Network mapping has helped IT admins gain greater control and visibility over their networks by dividing complex networks into smaller, manageable chunks. It helps in visualizing how different network components such as servers, switch ports, and routers interconnect to carry out their functions. By representing how network devices communicate, network maps offer actionable insights for managing, scaling, and troubleshooting networks. This has also helped IT admins easily run audits, check performance, and ensure the security of mapped network devices.
With that being said, creating and maintaining network maps isn't as easy as it sounds. It requires manual legwork, active network probing, and continual status updates. Network admins depend on a number of network protocols, CLI commands, and point tools to generate network maps. This has created some hurdles to effective network topology mapping and monitoring.
Now, let's do a deep dive into each of the above challenges.
Network mapping isn't just setting up maps once and referring back to them whenever needed. Since most networks are dynamic in nature, your network map should also evolve along with your network. Only up-to-date network maps serve their purpose, such as aiding in remote troubleshooting, whereas outdated network maps can be misleading and might not contain sufficient information about mapped devices.
For instance, say that one of your critical devices is facing a networking issue. Using a network map, you identify that this device is connected to a faulty switch port. To ensure the other devices connected to the switch port are not affected, and to connect them to a better switch port, you need to quickly identify all the connected devices. While tracing cables manually can help, it's impractical in scenarios such as remote troubleshooting. This is where network maps boost your troubleshooting ability. However, if your map isn't up to date, then you might miss out on newly added devices while trying to identify and fix devices that have been removed from the network. To avoid this hassle, you have to constantly add, delete, or update mapped devices as your network changes, requiring a substantial amount of manual work and time.
It's impractical to encompass all the networking components and their attributes into one network map. Network admins rely on different network maps that are created as needed.
These different maps can be created using different approaches such as manual mapping, semi-automated mapping, and fully automated mapping. For example, creating custom network maps of distinct geographies such as business view maps can be done manually. However, manual mapping isn't used to map complex IT environments.
Network admins rely on all different types of maps and mapping techniques to achieve full coverage of their network. This is tedious and ineffective because they have to switch between different tools and solutions to create, view, and manipulate these maps.
It's not sufficient for network maps to only contain network components and their interconnections. They should also be able to give insights into the networking attributes of the mapped components. For instance, a Layer 2 map should display the IP address, the MAC address, and the status of a mapped device. This helps admins more easily understand the mapped network and enables effective network management.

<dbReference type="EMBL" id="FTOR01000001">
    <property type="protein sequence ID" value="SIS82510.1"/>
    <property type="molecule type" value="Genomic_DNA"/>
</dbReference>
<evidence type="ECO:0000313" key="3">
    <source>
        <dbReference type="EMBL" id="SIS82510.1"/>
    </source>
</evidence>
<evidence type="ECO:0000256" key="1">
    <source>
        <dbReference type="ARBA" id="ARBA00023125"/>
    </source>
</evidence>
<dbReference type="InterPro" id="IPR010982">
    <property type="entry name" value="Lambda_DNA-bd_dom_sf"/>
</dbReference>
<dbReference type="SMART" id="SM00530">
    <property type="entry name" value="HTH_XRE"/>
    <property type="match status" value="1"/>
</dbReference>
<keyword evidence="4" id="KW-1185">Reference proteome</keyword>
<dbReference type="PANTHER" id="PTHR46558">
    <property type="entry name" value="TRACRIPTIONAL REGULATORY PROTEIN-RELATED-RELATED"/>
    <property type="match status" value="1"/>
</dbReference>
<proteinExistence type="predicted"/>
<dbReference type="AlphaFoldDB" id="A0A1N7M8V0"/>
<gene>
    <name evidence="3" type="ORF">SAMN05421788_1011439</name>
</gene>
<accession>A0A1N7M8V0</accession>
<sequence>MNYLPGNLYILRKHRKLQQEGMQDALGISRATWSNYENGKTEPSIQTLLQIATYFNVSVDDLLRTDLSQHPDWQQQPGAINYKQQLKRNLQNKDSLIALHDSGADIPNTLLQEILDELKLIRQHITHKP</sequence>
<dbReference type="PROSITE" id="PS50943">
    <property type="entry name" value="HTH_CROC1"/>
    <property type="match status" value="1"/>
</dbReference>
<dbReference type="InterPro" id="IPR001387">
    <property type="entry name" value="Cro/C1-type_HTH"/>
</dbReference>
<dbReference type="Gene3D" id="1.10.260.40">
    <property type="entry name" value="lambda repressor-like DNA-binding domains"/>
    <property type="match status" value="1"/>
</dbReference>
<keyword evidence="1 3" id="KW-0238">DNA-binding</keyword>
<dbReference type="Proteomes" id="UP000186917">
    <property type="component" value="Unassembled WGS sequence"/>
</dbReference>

Nevertheless, most traditional network mapping tools offer surface-level insights or no insights into the mapped components. Network admins are required to correlate data from other monitoring tools to check the networking attributes of the required devices. This causes data collection overhead and is time-consuming.
With networks rapidly adopting newer technologies and networking concepts, traditional network mapping techniques and tools don't make the cut anymore. Even with the use of efficient network mapping software, network admins should ensure that their tools are constantly updated and patched to support new technologies and eliminate the threats of new network vulnerabilities.
For instance, with the advent of cloud technologies and network containerization, network admins should now be able to map physical, virtual, hybrid, and cloud network components.
One of the primary uses of network maps is their ability to speed up the troubleshooting process. Effective network maps can aid network admins in several stages of network troubleshooting, including identifying the root cause of a network issue, tracking down the components causing an issue, identifying the connected device, and isolating the affected network region.
The challenge arises when network admins need to collect information and collaborate with their team to resolve the network issue. Often this requires using different tools for network probing, scanning, data collection, task assignment, and team collaboration.
OpManager behaves as an effective network monitor and its network mapping solution enables in-depth visibility into mapped network components. Its all-in-one approach to network performance monitoring can help you avoid the disparity of using different tools for mapping and monitoring the performance of mapped components.
Built as a comprehensive network monitoring solution, OpManager offers various mapping options including Business Views, 3D Floor Views, Rack Views, and Layer 2 Maps. With its powerful network performance monitor, you can inspect a mapped device's networking aspects, set up threshold-based alerts, and monitor on the go with the integrated mobile app. Not only that, OpManager tightly integrates with your other network management solutions, including NetFlow Analyzer, to monitor networking aspects such as the bandwidth consumed by your mapped devices. You can choose to integrate your team's communication channels, such as Slack, to enable seamless task assignment and tracking.